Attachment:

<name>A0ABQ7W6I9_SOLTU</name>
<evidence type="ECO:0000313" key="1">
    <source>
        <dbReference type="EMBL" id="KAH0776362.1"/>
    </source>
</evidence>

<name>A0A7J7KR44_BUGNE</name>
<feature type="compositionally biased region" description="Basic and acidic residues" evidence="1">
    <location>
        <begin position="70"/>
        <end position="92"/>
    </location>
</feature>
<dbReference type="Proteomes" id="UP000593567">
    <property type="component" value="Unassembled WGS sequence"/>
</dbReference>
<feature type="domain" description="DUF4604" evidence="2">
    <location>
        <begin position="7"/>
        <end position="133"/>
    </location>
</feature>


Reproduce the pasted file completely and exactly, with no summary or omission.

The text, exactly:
<name>A0ABQ7W6I9_SOLTU</name>
<evidence type="ECO:0000313" key="1">
    <source>
        <dbReference type="EMBL" id="KAH0776362.1"/>
    </source>
</evidence>

<name>A0A7J7KR44_BUGNE</name>
<feature type="compositionally biased region" description="Basic and acidic residues" evidence="1">
    <location>
        <begin position="70"/>
        <end position="92"/>
    </location>
</feature>
<dbReference type="Proteomes" id="UP000593567">
    <property type="component" value="Unassembled WGS sequence"/>
</dbReference>
<feature type="domain" description="DUF4604" evidence="2">
    <location>
        <begin position="7"/>
        <end position="133"/>
    </location>
</feature>